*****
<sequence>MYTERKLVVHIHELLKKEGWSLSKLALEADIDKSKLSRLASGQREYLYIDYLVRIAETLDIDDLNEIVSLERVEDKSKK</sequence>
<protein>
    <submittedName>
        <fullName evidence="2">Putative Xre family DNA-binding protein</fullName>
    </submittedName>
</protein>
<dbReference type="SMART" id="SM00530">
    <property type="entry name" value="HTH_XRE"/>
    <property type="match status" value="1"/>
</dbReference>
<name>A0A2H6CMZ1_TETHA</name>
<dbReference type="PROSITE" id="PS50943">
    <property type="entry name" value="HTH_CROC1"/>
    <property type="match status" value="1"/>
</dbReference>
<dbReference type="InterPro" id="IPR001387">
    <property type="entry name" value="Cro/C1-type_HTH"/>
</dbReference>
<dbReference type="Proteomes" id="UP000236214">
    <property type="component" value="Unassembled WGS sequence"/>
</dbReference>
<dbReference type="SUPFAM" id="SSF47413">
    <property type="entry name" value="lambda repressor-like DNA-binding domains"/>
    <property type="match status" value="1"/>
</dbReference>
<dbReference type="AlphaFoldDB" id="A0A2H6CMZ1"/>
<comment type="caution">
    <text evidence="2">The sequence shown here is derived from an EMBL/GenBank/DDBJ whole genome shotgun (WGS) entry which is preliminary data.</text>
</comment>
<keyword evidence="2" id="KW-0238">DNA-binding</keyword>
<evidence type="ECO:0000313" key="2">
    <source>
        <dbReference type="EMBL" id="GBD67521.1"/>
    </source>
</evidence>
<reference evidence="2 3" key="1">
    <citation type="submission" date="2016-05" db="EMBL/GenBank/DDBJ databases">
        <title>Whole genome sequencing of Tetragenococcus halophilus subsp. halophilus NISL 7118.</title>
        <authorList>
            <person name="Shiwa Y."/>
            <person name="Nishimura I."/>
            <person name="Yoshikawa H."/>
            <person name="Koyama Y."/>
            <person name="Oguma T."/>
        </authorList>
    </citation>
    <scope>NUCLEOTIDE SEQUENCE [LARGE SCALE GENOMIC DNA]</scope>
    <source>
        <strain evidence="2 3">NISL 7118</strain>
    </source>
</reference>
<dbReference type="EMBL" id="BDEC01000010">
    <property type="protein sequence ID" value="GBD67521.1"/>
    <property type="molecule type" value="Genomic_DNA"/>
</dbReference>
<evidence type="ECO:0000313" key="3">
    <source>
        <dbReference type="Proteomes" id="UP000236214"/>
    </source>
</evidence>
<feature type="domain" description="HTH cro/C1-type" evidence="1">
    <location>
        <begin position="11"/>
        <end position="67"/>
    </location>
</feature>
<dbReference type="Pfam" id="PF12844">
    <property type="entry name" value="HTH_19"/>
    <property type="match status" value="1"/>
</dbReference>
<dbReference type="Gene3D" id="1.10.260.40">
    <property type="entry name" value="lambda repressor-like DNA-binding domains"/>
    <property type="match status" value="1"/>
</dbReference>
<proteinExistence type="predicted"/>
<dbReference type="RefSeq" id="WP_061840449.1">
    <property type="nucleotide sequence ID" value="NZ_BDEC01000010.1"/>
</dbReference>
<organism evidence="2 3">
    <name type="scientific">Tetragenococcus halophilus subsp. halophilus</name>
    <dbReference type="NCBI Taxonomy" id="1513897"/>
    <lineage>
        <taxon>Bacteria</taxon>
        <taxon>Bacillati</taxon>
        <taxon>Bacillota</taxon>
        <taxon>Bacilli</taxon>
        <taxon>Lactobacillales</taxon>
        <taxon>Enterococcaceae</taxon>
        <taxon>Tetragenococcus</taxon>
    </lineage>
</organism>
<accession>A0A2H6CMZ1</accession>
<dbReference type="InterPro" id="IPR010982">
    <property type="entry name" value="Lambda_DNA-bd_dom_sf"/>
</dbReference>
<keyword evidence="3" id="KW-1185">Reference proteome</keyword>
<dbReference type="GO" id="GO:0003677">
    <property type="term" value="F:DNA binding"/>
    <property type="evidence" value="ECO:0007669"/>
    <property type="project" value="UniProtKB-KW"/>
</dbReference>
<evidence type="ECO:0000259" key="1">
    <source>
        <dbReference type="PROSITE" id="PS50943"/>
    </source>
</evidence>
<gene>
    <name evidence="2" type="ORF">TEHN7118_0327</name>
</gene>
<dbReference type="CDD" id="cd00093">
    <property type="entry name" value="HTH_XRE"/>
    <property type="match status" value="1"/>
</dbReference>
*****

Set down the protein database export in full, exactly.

<sequence>MYTERKLVVHIHELLKKEGWSLSKLALEADIDKSKLSRLASGQREYLYIDYLVRIAETLDIDDLNEIVSLERVEDKSKK</sequence>
<protein>
    <submittedName>
        <fullName evidence="2">Putative Xre family DNA-binding protein</fullName>
    </submittedName>
</protein>
<dbReference type="SMART" id="SM00530">
    <property type="entry name" value="HTH_XRE"/>
    <property type="match status" value="1"/>
</dbReference>
<name>A0A2H6CMZ1_TETHA</name>
<dbReference type="PROSITE" id="PS50943">
    <property type="entry name" value="HTH_CROC1"/>
    <property type="match status" value="1"/>
</dbReference>
<dbReference type="InterPro" id="IPR001387">
    <property type="entry name" value="Cro/C1-type_HTH"/>
</dbReference>
<dbReference type="Proteomes" id="UP000236214">
    <property type="component" value="Unassembled WGS sequence"/>
</dbReference>
<dbReference type="SUPFAM" id="SSF47413">
    <property type="entry name" value="lambda repressor-like DNA-binding domains"/>
    <property type="match status" value="1"/>
</dbReference>
<dbReference type="AlphaFoldDB" id="A0A2H6CMZ1"/>
<comment type="caution">
    <text evidence="2">The sequence shown here is derived from an EMBL/GenBank/DDBJ whole genome shotgun (WGS) entry which is preliminary data.</text>
</comment>
<keyword evidence="2" id="KW-0238">DNA-binding</keyword>
<evidence type="ECO:0000313" key="2">
    <source>
        <dbReference type="EMBL" id="GBD67521.1"/>
    </source>
</evidence>
<reference evidence="2 3" key="1">
    <citation type="submission" date="2016-05" db="EMBL/GenBank/DDBJ databases">
        <title>Whole genome sequencing of Tetragenococcus halophilus subsp. halophilus NISL 7118.</title>
        <authorList>
            <person name="Shiwa Y."/>
            <person name="Nishimura I."/>
            <person name="Yoshikawa H."/>
            <person name="Koyama Y."/>
            <person name="Oguma T."/>
        </authorList>
    </citation>
    <scope>NUCLEOTIDE SEQUENCE [LARGE SCALE GENOMIC DNA]</scope>
    <source>
        <strain evidence="2 3">NISL 7118</strain>
    </source>
</reference>
<dbReference type="EMBL" id="BDEC01000010">
    <property type="protein sequence ID" value="GBD67521.1"/>
    <property type="molecule type" value="Genomic_DNA"/>
</dbReference>
<evidence type="ECO:0000313" key="3">
    <source>
        <dbReference type="Proteomes" id="UP000236214"/>
    </source>
</evidence>
<feature type="domain" description="HTH cro/C1-type" evidence="1">
    <location>
        <begin position="11"/>
        <end position="67"/>
    </location>
</feature>
<dbReference type="Pfam" id="PF12844">
    <property type="entry name" value="HTH_19"/>
    <property type="match status" value="1"/>
</dbReference>
<dbReference type="Gene3D" id="1.10.260.40">
    <property type="entry name" value="lambda repressor-like DNA-binding domains"/>
    <property type="match status" value="1"/>
</dbReference>
<proteinExistence type="predicted"/>
<dbReference type="RefSeq" id="WP_061840449.1">
    <property type="nucleotide sequence ID" value="NZ_BDEC01000010.1"/>
</dbReference>
<organism evidence="2 3">
    <name type="scientific">Tetragenococcus halophilus subsp. halophilus</name>
    <dbReference type="NCBI Taxonomy" id="1513897"/>
    <lineage>
        <taxon>Bacteria</taxon>
        <taxon>Bacillati</taxon>
        <taxon>Bacillota</taxon>
        <taxon>Bacilli</taxon>
        <taxon>Lactobacillales</taxon>
        <taxon>Enterococcaceae</taxon>
        <taxon>Tetragenococcus</taxon>
    </lineage>
</organism>
<accession>A0A2H6CMZ1</accession>
<dbReference type="InterPro" id="IPR010982">
    <property type="entry name" value="Lambda_DNA-bd_dom_sf"/>
</dbReference>
<keyword evidence="3" id="KW-1185">Reference proteome</keyword>
<dbReference type="GO" id="GO:0003677">
    <property type="term" value="F:DNA binding"/>
    <property type="evidence" value="ECO:0007669"/>
    <property type="project" value="UniProtKB-KW"/>
</dbReference>
<evidence type="ECO:0000259" key="1">
    <source>
        <dbReference type="PROSITE" id="PS50943"/>
    </source>
</evidence>
<gene>
    <name evidence="2" type="ORF">TEHN7118_0327</name>
</gene>
<dbReference type="CDD" id="cd00093">
    <property type="entry name" value="HTH_XRE"/>
    <property type="match status" value="1"/>
</dbReference>